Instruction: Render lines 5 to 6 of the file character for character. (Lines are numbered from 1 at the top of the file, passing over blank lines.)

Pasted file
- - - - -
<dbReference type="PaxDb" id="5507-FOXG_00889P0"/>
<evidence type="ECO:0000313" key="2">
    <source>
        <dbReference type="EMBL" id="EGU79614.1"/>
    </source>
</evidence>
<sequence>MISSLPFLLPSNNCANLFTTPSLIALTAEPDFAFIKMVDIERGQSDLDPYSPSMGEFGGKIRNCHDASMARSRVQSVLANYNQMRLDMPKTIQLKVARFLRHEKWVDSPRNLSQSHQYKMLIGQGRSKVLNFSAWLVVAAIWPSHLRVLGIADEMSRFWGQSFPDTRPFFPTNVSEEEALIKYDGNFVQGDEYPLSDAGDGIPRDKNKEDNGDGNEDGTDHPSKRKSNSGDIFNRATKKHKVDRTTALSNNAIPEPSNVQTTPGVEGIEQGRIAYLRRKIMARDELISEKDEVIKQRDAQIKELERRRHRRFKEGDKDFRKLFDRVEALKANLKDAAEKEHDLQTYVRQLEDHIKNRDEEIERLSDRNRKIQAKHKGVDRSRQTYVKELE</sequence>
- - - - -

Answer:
    </source>
</evidence>